Carnewas and Bedruthan Steps

Carnewas and Bedruthan Steps

One of the county's more dramatic beaches. It gets it's name from the huge slate outcrops scattered along the beach and not the inordinate number of steps you need to go down to get to the beach. It is said that the outcrops were put there by Bedruthan, a giant, and used as stepping stones. At low tide the beach itself stretches for over a mile with plenty of interesting nooks and crannies.

As the numerous warning signs point out the cliffs are dangerous as are the tides and there is a good deal of potential to become cut off at high tide. Nearby are Carnewas cliffs owned by the National Trust with a cafe and toilets. Looking West from here you get a good view of Newquay bay.

A memorial plaque has been placed on the cliff top, dedicated to Alex Laurie from Derby, who drowned in the waters off Bedruthan Beach, in 1903. His friends, who were with him at the time, survived the incident and erected the plaque in his memory and as a warning to others.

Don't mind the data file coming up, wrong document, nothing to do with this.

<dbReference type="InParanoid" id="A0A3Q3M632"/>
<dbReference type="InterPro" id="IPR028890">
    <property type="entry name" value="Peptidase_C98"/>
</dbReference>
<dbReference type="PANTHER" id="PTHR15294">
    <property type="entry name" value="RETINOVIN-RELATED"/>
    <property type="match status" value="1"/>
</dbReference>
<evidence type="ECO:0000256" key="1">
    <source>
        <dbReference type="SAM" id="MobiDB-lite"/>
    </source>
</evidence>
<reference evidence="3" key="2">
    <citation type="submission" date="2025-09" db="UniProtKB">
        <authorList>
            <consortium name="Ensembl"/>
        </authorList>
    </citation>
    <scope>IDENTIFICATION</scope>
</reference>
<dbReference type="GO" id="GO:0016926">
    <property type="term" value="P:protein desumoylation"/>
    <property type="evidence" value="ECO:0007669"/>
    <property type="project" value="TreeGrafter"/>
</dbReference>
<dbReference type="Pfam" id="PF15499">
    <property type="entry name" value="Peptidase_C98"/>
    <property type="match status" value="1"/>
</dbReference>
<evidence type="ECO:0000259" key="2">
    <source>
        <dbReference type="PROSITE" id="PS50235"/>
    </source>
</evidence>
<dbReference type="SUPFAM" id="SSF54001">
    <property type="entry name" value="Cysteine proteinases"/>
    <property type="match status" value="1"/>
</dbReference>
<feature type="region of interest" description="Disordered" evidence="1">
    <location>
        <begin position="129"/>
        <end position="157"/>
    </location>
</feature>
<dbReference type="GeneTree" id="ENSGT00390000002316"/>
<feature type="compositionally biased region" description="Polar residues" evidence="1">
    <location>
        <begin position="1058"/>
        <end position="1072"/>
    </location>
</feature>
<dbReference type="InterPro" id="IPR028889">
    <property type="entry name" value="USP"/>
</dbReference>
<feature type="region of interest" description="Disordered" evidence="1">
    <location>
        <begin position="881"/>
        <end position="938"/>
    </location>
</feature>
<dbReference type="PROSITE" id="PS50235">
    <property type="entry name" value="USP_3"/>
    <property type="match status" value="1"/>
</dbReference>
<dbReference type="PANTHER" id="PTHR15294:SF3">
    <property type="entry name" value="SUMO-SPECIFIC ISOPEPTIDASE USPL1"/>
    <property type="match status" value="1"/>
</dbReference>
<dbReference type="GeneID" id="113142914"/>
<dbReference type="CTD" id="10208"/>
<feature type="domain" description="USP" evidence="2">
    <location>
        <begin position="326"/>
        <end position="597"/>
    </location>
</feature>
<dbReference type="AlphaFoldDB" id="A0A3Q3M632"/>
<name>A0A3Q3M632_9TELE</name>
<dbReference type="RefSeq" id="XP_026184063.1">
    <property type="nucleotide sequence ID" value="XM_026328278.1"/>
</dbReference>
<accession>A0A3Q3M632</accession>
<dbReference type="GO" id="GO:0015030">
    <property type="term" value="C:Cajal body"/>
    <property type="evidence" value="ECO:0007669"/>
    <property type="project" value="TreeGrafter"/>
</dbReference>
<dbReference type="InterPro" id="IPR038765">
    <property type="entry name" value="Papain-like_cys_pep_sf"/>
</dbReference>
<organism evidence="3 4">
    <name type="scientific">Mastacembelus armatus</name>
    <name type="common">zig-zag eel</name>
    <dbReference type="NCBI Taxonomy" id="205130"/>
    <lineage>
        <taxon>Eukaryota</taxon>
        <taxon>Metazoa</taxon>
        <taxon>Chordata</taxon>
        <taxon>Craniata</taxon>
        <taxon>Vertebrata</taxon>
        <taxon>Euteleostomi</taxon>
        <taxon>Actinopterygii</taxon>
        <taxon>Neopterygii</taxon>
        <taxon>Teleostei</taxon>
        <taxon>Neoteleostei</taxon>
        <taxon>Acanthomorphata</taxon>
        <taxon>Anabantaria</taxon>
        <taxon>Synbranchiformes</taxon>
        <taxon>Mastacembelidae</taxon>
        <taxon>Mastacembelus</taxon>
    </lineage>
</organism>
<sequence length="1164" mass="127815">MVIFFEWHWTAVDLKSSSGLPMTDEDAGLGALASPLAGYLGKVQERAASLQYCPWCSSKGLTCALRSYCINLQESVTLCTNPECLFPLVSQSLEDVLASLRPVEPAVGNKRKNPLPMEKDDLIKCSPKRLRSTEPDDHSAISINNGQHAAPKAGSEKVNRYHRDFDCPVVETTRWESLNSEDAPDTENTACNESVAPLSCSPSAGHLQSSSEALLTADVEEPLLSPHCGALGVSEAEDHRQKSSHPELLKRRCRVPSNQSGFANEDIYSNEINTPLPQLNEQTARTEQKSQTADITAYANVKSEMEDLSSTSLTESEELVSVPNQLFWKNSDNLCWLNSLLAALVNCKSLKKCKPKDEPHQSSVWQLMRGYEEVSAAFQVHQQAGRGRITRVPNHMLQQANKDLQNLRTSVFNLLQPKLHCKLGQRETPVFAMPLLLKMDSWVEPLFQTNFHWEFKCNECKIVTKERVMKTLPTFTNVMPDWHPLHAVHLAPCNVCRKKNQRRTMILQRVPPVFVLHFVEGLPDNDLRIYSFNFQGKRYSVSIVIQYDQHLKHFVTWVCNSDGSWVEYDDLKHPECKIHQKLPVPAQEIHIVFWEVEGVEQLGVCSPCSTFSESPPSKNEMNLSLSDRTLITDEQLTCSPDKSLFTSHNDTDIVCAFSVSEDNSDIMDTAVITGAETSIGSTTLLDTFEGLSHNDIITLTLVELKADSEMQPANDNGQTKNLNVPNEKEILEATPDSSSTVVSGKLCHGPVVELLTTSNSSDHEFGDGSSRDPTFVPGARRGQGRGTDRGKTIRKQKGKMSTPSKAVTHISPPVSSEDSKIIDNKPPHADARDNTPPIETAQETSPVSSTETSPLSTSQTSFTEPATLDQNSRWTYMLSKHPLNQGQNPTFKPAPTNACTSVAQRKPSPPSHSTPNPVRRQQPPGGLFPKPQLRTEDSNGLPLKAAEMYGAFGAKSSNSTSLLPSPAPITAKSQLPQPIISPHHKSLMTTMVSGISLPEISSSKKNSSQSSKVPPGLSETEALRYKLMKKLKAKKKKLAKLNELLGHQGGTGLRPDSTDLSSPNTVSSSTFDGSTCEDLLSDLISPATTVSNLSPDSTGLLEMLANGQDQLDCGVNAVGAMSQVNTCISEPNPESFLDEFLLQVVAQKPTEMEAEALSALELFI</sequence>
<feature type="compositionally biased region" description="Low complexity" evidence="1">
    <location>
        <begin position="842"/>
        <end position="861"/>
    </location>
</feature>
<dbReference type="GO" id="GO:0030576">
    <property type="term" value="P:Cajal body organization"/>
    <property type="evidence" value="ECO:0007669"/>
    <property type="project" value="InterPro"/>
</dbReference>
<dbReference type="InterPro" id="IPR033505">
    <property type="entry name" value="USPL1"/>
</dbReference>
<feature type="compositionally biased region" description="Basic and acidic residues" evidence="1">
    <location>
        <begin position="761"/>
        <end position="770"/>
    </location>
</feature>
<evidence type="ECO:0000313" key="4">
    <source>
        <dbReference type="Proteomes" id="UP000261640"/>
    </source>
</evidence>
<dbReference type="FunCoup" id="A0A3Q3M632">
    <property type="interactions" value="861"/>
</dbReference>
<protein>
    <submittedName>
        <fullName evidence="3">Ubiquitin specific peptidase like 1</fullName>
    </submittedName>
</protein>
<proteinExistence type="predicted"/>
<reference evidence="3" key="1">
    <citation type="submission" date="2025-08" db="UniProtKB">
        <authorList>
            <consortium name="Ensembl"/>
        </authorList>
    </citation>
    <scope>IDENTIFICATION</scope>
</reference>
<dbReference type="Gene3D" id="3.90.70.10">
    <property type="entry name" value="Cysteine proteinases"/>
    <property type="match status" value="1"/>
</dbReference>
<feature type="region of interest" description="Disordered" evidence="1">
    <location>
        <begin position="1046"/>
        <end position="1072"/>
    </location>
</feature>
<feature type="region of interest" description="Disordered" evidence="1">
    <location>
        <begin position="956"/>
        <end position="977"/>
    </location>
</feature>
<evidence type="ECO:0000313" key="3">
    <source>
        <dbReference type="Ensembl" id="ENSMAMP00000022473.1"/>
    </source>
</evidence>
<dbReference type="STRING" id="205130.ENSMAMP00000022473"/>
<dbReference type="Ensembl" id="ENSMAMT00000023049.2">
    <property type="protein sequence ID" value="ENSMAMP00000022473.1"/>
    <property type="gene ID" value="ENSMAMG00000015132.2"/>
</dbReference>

Carnewas and Bedruthan became a popular tourist location during the Victorian era. As, nearby, Newquay grew in popularity as a holiday destination, more and more of the tourists began to make journey to Bedruthan - to see the dramatic coastal landscape. Local farmers responded to the opportunity and began to make an income from this growing trade - charging tolls for each horse that pulled the visitor's carriages to the site. It is thought that the local population embellished the experience by attributing the creation of this impressive landscape to 'Bedruthan,' a Cornish Giant, who used the stacks as stepping-stones across the bay.